Did we like it?
It’s a shame that amateur photography has to be clumsily shoehorned into the rudimentary, misshapen format of a talent contest as, from what we could gather, the process is quite interesting. It would have been more interesting if the contestants weren’t such hopeless amateurs – evidently so we could share their ‘journey’ – and the experts/judges didn’t settle on proceedings like a fog of pretentious pompousness.
What was good about it?
• The best of the six contestants, at least in this first episode, was Lizz a recovering alcoholic who started off a seeming novice but who became accustomed to the complexities – though not the deluded pretensions – of photography at exactly the same pace as our interest was stoked. She also clearly explained her thinking behind her portrait of fellow contestant Ed, before confessing her admiration in his confidence as he blithely asked passers-by to assist him as he in turn took her photograph.
• Following the novices as they tackled the simplest forms of photography with as little experience as the viewer in some cases helped lower you into the world gently. Whether they were taking portraits in the park, soothing the genial cantankerousness of Germaine Greer or navigating some apathetic Brighton residents on to the sodden beach for a shot to encapsulate the seaside, it was all quite engaging.
• Of the contestants, Lucinda’s juvenile giggling and art school fervour are by contrast irritating and admirable; Ed is the Javier Mascherano of the programme, dutiful, functional and efficient but he will never provoke people to throw rip their hearts from their chest and toss them into the air in rapturous, impetuous celebration; Aron approaches each challenge like he was a novelist whose books are hamstrung by delusions of being the next Dostoyevsky; Carolyn was eliminated after she was punished for committing the photographers’ cardinal sin of using Photoshop to sharpen up her work; and Jay, also eliminated, was seen to be too inexperienced to keep pace with the remainder of the challenges.
What was bad about it?
• Instances where instead of illuminating the viewer by shining a torchlight into the murkier nuances of photography there was a redoubtable determination to alienate the viewer with an esoteric cipher common to the fashion industry that reeks of an insecurity that this proud pursuit will be exposed as a superficial dalliance rather than a journey to the depths of the soul.
• It probably falls between the two stools, as none of the images really struck us as heart-piercingly beautiful or original – Lizz’s shot of Germaine Greer made up as if she were cryogenically frozen was perhaps the best – but on the other hand, the keen endeavour of each of the contestants to instil some imagination lifted it away from the shark-infested bitchy indulgence of fashion, celebrity and pop/classical music crossbreeds.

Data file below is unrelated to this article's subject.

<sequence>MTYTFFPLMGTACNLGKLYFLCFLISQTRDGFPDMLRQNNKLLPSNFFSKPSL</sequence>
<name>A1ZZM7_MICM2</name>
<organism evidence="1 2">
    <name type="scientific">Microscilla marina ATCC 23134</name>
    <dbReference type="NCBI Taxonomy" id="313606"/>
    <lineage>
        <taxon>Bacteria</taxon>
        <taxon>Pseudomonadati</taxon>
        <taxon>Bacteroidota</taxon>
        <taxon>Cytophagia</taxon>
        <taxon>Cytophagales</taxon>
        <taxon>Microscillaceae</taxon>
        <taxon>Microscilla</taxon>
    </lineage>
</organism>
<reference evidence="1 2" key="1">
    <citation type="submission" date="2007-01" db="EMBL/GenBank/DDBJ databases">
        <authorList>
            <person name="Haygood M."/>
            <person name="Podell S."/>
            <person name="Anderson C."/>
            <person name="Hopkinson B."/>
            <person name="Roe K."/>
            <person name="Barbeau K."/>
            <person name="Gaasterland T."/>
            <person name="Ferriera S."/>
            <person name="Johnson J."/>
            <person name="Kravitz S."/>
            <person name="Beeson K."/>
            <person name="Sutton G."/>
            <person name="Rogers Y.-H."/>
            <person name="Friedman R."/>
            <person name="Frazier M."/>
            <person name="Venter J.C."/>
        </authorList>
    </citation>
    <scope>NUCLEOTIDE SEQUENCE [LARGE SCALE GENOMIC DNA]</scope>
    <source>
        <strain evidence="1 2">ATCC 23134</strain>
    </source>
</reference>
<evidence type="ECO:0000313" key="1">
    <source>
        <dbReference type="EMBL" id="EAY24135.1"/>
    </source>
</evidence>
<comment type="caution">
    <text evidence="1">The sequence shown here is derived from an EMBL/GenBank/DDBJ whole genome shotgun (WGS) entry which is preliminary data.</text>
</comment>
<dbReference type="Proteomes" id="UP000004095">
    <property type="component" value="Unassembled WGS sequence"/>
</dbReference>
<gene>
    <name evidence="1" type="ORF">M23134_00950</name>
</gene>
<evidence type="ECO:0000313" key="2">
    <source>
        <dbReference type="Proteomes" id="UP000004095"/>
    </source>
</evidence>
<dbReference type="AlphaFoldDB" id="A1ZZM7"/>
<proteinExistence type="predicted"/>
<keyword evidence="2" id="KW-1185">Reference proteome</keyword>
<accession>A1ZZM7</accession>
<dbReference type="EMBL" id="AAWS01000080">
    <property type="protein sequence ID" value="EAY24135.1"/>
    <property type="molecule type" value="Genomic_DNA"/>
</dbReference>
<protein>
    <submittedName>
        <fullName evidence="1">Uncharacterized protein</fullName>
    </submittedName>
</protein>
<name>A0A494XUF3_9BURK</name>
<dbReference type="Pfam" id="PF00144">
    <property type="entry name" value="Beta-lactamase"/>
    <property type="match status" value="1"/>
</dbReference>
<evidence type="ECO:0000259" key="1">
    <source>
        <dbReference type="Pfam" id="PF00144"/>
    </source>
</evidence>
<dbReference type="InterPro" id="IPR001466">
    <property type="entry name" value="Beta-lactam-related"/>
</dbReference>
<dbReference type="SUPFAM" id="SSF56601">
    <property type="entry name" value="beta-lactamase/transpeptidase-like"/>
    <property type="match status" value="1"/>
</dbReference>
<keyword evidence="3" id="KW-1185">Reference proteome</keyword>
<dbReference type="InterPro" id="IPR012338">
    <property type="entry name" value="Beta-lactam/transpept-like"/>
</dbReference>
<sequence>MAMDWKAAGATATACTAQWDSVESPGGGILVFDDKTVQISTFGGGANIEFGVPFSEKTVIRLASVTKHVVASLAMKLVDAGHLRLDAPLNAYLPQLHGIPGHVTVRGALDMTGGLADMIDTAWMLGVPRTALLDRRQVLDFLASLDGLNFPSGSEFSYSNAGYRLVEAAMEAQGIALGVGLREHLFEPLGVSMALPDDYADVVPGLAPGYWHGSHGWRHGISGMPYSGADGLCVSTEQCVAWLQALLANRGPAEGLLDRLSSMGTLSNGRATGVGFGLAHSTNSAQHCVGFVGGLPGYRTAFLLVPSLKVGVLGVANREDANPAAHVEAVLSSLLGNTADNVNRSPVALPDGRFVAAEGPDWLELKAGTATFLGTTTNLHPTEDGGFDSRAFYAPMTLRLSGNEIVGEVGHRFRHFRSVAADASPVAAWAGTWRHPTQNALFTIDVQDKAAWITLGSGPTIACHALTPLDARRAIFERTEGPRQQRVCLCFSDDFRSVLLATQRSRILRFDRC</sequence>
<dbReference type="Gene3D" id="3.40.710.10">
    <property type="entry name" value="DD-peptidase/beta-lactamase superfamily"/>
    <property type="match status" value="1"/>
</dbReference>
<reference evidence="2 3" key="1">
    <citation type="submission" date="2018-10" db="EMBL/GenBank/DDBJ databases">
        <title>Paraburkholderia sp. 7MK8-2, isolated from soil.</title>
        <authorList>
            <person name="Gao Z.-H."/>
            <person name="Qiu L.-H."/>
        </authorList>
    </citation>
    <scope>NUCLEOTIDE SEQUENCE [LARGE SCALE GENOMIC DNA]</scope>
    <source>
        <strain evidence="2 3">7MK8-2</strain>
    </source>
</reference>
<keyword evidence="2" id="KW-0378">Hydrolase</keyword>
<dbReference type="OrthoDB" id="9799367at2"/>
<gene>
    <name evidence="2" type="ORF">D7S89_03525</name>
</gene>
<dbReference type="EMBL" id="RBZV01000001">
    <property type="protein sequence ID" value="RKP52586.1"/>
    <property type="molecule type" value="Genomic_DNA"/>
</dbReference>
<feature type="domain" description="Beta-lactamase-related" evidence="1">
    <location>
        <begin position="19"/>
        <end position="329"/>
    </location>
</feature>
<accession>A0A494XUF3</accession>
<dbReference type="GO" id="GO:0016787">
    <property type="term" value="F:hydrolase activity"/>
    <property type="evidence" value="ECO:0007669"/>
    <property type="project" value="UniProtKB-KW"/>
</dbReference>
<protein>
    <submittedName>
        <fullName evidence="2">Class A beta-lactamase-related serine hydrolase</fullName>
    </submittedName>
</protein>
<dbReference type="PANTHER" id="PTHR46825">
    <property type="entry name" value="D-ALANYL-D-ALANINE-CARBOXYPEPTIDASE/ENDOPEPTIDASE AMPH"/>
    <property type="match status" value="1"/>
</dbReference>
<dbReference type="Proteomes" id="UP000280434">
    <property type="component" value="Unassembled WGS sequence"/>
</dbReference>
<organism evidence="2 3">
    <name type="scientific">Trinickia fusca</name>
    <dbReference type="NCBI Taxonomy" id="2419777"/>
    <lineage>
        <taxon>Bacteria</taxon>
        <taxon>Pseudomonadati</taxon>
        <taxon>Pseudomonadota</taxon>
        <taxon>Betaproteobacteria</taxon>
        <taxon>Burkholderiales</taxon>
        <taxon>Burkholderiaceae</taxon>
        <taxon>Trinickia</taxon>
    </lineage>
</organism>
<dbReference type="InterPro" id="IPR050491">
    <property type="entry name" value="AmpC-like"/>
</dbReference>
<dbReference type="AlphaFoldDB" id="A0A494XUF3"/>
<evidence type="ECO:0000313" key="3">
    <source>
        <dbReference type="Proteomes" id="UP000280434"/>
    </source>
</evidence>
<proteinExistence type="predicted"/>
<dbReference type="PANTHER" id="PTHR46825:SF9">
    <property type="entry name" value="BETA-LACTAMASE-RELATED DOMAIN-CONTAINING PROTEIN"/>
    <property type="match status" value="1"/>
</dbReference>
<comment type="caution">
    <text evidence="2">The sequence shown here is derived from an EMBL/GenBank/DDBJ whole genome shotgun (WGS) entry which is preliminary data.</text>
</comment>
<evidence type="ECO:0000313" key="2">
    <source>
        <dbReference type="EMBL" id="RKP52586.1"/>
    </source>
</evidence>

• The three judges didn’t really help. Martin Parr is “one of the world’s most influential photographers”. It wasn’t made apparent whether he was “influential” in the inspirational sense or in the Genesis (the band) sense of “this is rubbish, I can do better.” But judging from his photos of Brighton the contestants aspire to emulate – unremarkable garish monstrosities – it was probably the latter, although we won’t slander him by claiming his craft and technique rubs buboes-ridden shoulders with Phil Collins.
• But while we weren’t that impressed by Parr’s photographs, we don’t think he is a bad photographer, we put our lack of appreciation down to our ignorance of photography. And it’s this which makes us, oddly, adhere more closely to the opinions of the judges than our own instincts – in turn annihilating any joy we may get from our perceptions as the first thought on seeing a photo by one of the contestants was never “this is brilliant/terrible” but instead “what will Martin/ Brett Ragers/ Alex Proud think of it?”
• And thus any pleasure derived from the photos of the contestants won’t be from impressions of the photos themselves, but more if we managed to second-guess the opinion of the judges, and so simultaneously become more educated as to established criticism of photography while eradicating every last atom of individual perception from our minds.